Mmmm, this sounds good. I just tried Coconut Bliss recently and loved it, but I was kind of sad by how high it was in both saturated and unsaturated fats. Still, it was tasty.
March 05, 2010
Sounds fascinating... making one's own ice cream at home? That's neat!
More Cuisinart 1-1/2-Quart Automati... reviews
Quick Tip by . June 06, 2010
More often than not I end up with 'milkshake' rather than 'ice cream' then have to freeze it for a few hours to get just the rig ht consistency. But then you better eat it right away or else the ice cream hardens into a rock! Cute maxhine though, just doesn't meet my needs.
Quick Tip by . March 08, 2010
I love this ice cream maker too! There are a lot of great recipes on the web for ice cream using coconut milk. I need to experiment more!
review by . December 07, 2008
Pros: Custom ingredients, easy-to-use, cleans easily, delicious, not too big, sleek, compact.     Cons: need 2nd bowl, have to make sure freezing bowl is frozen solid     The Bottom Line: When non-dairy ice creams compromised to unhealthy ingredients, I was thrilled to get this ice cream maker for a gift.  It is a great source of family entertainment too!     In order to stay at top level health, I have not been able to eat traditional …
review by . August 28, 2006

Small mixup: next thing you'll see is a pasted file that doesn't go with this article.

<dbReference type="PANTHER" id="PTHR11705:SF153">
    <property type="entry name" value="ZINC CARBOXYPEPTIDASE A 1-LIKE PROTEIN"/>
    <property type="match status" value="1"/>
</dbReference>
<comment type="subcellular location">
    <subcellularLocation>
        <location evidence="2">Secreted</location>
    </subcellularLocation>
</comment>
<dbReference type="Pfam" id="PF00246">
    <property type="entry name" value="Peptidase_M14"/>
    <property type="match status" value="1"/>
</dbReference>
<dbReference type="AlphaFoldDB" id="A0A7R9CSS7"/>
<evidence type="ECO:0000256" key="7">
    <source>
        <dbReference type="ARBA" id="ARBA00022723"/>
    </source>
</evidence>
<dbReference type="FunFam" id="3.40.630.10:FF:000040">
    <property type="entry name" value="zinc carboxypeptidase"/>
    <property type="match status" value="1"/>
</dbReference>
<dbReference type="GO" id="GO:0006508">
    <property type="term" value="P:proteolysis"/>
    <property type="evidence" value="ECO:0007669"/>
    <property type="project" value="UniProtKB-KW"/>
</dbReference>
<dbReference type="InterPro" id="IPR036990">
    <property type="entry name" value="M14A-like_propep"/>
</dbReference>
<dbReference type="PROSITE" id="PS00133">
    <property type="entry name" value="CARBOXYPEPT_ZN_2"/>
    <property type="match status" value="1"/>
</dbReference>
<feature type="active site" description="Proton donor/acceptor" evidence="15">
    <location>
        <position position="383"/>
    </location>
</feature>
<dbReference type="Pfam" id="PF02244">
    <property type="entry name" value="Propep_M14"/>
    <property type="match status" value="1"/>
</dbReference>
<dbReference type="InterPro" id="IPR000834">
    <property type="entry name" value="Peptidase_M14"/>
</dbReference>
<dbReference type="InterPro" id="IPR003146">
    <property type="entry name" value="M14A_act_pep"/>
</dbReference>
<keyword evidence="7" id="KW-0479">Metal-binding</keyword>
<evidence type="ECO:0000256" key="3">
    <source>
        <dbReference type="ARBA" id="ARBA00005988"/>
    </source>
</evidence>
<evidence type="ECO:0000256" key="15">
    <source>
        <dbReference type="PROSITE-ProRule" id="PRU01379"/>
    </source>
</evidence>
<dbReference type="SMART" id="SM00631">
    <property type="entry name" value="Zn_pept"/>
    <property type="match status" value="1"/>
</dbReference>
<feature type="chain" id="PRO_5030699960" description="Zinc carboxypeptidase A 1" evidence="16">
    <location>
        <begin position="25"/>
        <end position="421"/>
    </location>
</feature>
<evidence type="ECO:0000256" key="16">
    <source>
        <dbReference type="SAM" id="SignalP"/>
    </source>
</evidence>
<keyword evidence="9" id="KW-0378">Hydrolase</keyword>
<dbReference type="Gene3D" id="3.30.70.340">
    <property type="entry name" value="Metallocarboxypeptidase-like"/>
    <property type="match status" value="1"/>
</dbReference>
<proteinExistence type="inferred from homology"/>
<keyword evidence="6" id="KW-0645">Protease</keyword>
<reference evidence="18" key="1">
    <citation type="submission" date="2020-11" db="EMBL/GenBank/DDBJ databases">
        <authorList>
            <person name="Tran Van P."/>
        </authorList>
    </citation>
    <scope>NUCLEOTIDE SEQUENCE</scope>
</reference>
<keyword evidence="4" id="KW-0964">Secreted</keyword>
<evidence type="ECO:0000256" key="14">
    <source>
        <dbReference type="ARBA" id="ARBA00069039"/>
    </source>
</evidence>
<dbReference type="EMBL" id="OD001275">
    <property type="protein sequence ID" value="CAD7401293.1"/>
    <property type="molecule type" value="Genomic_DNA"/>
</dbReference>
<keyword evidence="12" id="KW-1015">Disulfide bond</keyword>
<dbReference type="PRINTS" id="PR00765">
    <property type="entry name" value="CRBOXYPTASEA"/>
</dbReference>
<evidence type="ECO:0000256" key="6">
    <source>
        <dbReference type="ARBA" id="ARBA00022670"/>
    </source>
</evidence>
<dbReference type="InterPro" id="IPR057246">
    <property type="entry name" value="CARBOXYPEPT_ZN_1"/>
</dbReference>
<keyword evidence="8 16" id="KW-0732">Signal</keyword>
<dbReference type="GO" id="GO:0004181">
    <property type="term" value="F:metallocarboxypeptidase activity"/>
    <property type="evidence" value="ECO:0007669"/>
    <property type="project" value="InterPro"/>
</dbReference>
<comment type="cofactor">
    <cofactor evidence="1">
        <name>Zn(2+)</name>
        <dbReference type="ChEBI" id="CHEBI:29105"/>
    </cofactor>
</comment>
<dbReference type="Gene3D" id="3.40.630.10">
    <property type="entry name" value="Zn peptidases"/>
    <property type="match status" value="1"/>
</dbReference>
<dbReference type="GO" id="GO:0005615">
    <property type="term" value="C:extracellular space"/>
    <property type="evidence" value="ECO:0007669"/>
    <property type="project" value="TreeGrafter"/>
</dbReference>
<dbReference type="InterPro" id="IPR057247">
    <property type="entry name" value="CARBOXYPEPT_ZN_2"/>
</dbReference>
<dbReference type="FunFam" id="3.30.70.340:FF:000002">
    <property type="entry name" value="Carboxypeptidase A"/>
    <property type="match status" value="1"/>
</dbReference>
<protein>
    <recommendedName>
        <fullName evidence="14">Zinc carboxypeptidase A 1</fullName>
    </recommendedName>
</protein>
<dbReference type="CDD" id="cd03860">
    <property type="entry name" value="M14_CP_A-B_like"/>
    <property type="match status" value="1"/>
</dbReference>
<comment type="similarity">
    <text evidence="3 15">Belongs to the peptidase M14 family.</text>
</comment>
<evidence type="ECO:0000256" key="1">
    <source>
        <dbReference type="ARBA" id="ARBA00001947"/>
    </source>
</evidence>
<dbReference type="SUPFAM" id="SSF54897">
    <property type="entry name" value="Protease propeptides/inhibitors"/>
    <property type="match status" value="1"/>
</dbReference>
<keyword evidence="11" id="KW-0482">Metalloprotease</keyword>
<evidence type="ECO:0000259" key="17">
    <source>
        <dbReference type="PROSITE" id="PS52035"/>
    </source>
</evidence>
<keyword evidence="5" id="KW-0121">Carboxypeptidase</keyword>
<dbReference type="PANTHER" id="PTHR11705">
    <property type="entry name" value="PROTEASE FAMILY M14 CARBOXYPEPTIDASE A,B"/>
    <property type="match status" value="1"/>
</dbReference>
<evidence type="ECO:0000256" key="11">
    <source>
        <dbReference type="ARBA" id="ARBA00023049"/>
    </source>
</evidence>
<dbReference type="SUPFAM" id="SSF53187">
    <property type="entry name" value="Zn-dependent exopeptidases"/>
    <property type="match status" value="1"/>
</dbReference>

One of the best things about homemade ice cream and ice is that they seem to encourage people to join in making them. When I first started using mine for dinner parties, I would apologetically excuse myself, duck in the kitchen, muffle the noise of the freezer with a towel and scoot back every so often to check on progress.  What I discovered was that people like to gather around the thing while it's running, so now I simply hand people a drink while I get the ingredients and we all stand …
About the reviewer
Amber Herrington ()
Ranked #448
I'm a 27 year old Arkansas escapee who came to Portland, OR a few years ago. I love the trees, running by the Willamette, public transportation, beer, wine, coffee, and farmers markets. I started following … more
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Creating up to 1-1/2 quarts of ice cream, frozen yogurt, sorbet, or frozen drinks at home takes only about 20 minutes with this electric appliance, and salt and ice are not needed. After the machine's chilling chamber has been in the freezer for about eight hours the liquid between its walls becomes thoroughly frozen. The chamber then goes atop the power base, the unit's paddle goes into the chamber, the transparent top is locked in place, and the machine is turned on. Ingredients go into the chamber through an opening in the top as the paddle turns. The chamber chills the ingredients to whatever consistency is desired--though dense treats are hard to make because the paddle churns in air.

Chocolate chips, chopped fruit, nuts, and other special ingredients can be added toward the end. The nonstick chamber makes cleanup a snap. Storing it in the freezer ensures a frozen confection is only 20 to 40 minutes away when the mood strikes. The machine measures 10 inches in diameter and 15 inches high and weighs 9-1/2 pounds. It carries a three-year limited warranty. A detailed instruction booklet including many recipes comes included. --Fred Brack

From the Manufacturer

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Type: Appliance
Model: Cuisinart
Features: Creating up to 1-1/2 quarts of ice cream, frozen yogurt, sorbet, or frozen drinks at home takes only about 20 minutes with this electric appliance.